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SK Dept of Highways Additional Safety Guidelines

The Saskatchewan Department of Highways will be looking for the following guidelines to be used by roadbuilding companies on Highways jobsites:

BACKING UP

Job Description

This guideline describes backing up of vehicles and equipment.

Hazard Identification

Personal Injury
• Crushing, muscle pull/strain, pinch points, slip, trip and fall.

Vehicle/Equipment
• Equipment accidents/incidents, struck-by.

Environmental
• Visibility, weather.

Blind Spots
• Know the Blind Spots: (Blind Spots indicated in Shaded Areas)

Practices

1. Pre-Job Planning
1.1 Ensure that workers are properly trained, certified (where applicable) and competently supervised.
1.2 Ensure that Traffic Accommodation and Traffic Control Plans are readily available and on site.
1.3 Identify any special hazards and controls.
1.4 Review emergency plan.
2. Toolbox Meeting
2.1 A pre-job toolbox meeting and documentation is required to ensure that workers understand work assignments, traffic control plans, traffic accommodation plans and hazards.
2.2  Additional toolbox meetings and documentation will be necessary when hazards, conditions or activities change.
3.  Circle Check
3.1  Complete circle check and documentation.
3.2  Each operator conducts a circle check on equipment being operated to detect equipment deficiencies and ensure that all horns, lights and back up alarms and other safety devices are in good working condition and turned on. Advise the supervisor/foreman of any repairs or deficiencies that need to be fixed or that the equipment needs to be removed from operation until repairs can be made.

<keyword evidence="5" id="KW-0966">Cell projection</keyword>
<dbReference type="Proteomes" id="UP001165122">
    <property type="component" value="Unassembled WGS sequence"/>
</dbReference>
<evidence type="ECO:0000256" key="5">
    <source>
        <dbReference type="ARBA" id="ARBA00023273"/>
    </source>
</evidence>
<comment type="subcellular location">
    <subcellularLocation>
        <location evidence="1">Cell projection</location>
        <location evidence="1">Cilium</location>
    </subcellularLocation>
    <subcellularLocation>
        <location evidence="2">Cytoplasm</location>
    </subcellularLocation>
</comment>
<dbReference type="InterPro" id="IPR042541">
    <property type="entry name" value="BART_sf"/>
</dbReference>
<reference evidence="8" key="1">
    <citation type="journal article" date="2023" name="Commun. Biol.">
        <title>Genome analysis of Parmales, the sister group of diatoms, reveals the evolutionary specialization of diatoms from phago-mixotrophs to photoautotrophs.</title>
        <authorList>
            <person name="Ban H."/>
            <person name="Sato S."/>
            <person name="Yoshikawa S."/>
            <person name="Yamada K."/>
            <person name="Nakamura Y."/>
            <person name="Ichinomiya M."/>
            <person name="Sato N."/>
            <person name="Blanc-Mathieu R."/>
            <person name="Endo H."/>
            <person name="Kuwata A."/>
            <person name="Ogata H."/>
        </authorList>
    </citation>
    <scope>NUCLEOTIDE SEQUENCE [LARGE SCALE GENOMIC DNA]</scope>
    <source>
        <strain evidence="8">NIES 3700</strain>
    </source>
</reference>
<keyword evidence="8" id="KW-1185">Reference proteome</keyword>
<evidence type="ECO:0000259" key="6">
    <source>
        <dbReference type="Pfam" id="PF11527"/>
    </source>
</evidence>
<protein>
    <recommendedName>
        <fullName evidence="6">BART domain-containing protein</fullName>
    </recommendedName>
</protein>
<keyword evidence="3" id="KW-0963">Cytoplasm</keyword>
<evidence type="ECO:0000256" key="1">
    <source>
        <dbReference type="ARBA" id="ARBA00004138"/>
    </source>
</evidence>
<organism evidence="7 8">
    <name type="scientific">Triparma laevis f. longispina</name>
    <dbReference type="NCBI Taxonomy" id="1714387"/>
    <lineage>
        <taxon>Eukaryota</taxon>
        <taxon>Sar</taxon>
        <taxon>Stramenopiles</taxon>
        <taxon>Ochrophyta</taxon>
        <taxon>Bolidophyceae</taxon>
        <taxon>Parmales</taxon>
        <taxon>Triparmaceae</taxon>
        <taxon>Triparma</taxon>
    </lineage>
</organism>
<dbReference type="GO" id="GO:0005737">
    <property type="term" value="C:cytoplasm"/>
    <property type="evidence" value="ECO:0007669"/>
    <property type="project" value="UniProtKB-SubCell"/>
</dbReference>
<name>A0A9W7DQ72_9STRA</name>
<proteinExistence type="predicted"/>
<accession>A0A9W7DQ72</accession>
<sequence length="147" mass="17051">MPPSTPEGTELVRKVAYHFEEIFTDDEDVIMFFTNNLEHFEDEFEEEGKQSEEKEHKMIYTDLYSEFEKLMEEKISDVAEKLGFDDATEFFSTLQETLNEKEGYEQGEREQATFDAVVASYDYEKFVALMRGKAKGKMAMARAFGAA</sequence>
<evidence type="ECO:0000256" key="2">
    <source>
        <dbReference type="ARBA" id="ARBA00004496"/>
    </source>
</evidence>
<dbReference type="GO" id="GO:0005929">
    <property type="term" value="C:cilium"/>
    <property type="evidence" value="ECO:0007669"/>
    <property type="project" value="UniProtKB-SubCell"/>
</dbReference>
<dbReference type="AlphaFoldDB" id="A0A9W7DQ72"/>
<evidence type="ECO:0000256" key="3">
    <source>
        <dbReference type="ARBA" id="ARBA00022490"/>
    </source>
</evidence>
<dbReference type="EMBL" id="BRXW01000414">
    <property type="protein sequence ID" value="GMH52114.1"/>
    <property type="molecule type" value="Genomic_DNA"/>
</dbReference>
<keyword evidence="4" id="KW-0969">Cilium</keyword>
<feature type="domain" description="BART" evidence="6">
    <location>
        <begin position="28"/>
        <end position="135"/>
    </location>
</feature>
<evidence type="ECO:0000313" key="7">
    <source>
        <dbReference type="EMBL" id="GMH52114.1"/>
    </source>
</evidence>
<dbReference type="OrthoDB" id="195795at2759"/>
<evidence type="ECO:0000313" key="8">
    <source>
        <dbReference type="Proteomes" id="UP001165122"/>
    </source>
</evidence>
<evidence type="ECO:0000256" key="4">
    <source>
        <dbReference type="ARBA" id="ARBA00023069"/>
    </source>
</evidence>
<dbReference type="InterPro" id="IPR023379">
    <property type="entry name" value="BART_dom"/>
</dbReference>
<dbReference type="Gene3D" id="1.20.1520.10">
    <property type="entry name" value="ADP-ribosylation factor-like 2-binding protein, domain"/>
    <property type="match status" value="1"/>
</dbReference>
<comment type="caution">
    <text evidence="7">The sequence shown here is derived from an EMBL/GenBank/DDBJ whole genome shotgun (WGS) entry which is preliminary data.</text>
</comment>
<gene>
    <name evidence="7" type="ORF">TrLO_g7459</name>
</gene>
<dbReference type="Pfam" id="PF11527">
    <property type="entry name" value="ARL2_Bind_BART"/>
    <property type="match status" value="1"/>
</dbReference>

3.3  The operator should only perform repairs or adjustments that they can perform competently and have other repairs performed by a qualified/competent person.
4. Know Your Surroundings
4.1 Avoid backing up where possible. Try to arrange for drive-through operations to reduce the need for vehicles to back up.
4.2  When you must back up do a walk around of your vehicle to ensure there are no hidden hazards in your blind spots. Be sure the area is clear before you begin backing up.
4.3  If at all possible you should do your backing operation while you are still familiar with the surroundings and before anything can come in behind you.
4.4 Always look when backing up using both mirrors to maintain constant visual awareness of your surroundings.
4.5  At the same time remember that you must also check to the front and both sides. Although what is behind you is important, where the front of your vehicle is moving when you back is also important.
4.6  If sight is restricted or obstructed while backing up use a signaler/guide. The signaler/guide must be clearly visible to the driver at all times. If the signaler/guide is not visible, stop immediately.